DNA Testing – Pharmacogenetics

There is growing evidence that genetic information can be useful in refining the choice of addiction treatment. Pharmacogenetics, the study of genetic variation underlying individual differences in drug metabolism (pharmacokinetics) and drug response (pharmacodynamics), in conjunction with other biomarkers to identify disease states and therapeutic response, can aid in personalizing prescription.

Studies of several genes have yielded significant findings suggesting that pharmacogenetic studies may lead to the selection of individual-appropriate medication for the treatment of drug dependence and to increased cessation rates.

Using sequencing technologies in which up to a billion DNA fragments are simultaneously sequenced in a single run on one machine, we can identify and catalog all common human genetic variants with the goal of using this information to find the genes that affect individual responses to medications. The process begins with the collection of a patient’s saliva, which then undergoes genetic testing to provide us with an “addiction panel”, allowing our doctors to measure the patient’s individual ability to metabolize currently prescribed or prospective medications and identify the patient’s likelihood to become addicted to secondary substances as well.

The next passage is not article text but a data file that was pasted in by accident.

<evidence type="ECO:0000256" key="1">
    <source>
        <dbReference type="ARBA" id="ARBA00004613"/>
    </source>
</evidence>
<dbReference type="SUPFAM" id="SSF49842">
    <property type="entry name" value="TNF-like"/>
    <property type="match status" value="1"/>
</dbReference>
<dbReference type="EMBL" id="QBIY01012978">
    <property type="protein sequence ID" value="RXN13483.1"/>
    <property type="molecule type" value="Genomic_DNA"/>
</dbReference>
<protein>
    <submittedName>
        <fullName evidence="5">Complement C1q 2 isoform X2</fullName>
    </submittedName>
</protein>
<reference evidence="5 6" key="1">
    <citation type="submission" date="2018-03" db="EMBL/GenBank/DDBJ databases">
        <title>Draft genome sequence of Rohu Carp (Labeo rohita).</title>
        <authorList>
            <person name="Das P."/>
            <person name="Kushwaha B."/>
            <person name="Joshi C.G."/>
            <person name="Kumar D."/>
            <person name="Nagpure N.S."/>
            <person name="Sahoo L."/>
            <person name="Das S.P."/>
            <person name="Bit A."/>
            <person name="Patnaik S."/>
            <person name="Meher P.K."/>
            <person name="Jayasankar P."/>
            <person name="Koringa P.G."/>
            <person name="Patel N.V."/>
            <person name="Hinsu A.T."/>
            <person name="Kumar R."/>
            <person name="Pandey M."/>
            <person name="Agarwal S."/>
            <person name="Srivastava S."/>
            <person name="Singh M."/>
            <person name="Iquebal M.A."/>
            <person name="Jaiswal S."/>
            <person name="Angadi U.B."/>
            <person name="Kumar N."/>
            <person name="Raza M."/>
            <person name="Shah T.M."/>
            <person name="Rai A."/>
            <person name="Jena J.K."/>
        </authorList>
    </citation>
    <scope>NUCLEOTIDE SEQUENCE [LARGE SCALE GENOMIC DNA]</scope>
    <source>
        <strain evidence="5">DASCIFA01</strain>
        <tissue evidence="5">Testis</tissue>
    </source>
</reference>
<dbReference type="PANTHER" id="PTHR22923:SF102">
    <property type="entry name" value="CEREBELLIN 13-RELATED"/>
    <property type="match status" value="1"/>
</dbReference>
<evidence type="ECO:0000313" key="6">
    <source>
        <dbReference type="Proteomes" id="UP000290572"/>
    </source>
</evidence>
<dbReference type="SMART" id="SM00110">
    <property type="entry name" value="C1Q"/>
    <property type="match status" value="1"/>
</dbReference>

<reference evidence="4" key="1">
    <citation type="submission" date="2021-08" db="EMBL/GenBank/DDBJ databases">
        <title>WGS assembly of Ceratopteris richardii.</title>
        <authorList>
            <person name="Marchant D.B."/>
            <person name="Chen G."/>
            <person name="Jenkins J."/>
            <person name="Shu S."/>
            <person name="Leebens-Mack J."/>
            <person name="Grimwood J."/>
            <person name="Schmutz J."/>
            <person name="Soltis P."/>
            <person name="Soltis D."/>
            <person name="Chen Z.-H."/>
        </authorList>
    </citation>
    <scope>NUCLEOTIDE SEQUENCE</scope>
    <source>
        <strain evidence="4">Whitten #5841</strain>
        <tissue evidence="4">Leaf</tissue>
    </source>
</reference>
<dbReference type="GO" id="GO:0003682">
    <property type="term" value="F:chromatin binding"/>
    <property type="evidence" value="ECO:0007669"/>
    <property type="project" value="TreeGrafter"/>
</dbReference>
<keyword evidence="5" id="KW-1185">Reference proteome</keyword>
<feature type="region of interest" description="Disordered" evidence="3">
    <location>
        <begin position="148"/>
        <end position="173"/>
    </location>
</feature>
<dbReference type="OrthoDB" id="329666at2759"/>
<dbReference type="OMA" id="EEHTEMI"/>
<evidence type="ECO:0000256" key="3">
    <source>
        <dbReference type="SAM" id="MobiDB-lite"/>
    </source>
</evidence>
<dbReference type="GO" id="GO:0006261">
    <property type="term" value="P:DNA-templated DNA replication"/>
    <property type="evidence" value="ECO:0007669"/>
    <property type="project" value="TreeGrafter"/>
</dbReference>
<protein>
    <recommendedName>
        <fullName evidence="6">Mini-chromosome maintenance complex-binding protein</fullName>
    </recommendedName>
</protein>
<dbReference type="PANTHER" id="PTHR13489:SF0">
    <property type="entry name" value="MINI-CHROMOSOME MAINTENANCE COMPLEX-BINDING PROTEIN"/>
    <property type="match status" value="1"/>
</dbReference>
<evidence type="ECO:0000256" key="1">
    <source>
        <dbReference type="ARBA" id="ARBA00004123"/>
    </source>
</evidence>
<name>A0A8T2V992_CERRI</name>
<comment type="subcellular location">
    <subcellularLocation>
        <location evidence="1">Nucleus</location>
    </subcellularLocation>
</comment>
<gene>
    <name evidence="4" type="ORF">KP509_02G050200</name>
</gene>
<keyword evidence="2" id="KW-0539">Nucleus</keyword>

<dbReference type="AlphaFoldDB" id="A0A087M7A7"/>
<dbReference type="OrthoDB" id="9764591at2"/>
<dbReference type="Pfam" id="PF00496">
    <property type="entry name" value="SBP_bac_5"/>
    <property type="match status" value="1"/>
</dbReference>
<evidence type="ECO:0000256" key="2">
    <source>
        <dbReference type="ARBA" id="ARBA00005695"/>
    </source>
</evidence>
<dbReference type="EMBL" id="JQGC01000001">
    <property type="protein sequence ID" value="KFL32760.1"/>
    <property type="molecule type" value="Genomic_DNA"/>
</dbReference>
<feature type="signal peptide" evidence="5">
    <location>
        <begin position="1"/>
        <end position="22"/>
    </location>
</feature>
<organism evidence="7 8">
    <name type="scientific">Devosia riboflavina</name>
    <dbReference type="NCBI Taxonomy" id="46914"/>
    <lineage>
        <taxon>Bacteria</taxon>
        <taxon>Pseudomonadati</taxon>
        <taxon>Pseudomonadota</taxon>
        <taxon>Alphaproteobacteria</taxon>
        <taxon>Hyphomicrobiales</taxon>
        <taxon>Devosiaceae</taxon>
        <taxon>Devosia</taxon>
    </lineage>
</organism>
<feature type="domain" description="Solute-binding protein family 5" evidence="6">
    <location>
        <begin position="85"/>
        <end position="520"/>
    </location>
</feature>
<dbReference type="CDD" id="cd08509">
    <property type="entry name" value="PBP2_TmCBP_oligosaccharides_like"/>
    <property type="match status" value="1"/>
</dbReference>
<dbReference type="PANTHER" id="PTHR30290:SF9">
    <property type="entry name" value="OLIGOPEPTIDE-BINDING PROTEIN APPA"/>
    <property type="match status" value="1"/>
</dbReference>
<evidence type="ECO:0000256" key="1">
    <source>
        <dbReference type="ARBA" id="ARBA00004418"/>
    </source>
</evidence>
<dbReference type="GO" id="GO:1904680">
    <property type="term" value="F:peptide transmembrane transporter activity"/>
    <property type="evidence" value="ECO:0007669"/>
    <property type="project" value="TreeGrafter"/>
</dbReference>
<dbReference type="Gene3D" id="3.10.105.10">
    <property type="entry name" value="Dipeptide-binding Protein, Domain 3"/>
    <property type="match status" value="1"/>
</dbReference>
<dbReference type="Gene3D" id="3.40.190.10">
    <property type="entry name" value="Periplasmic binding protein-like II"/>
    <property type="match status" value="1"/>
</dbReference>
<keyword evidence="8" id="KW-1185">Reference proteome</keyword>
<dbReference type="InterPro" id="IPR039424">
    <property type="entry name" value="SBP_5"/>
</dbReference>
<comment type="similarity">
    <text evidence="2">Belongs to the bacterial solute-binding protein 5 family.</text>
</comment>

Research shows that pharmacogenetic factors play a role in response to addiction pharmacotherapy and have the potential to aid in the personalization of addiction treatments. Such data from genetic testing can lead to improved cessation rates by allowing physicians to select the most effective and beneficial anti-addiction medications for individuals, based, at least in part, on genetic factors that predispose them to treatment success or failure rather than on a trial and error basis. ​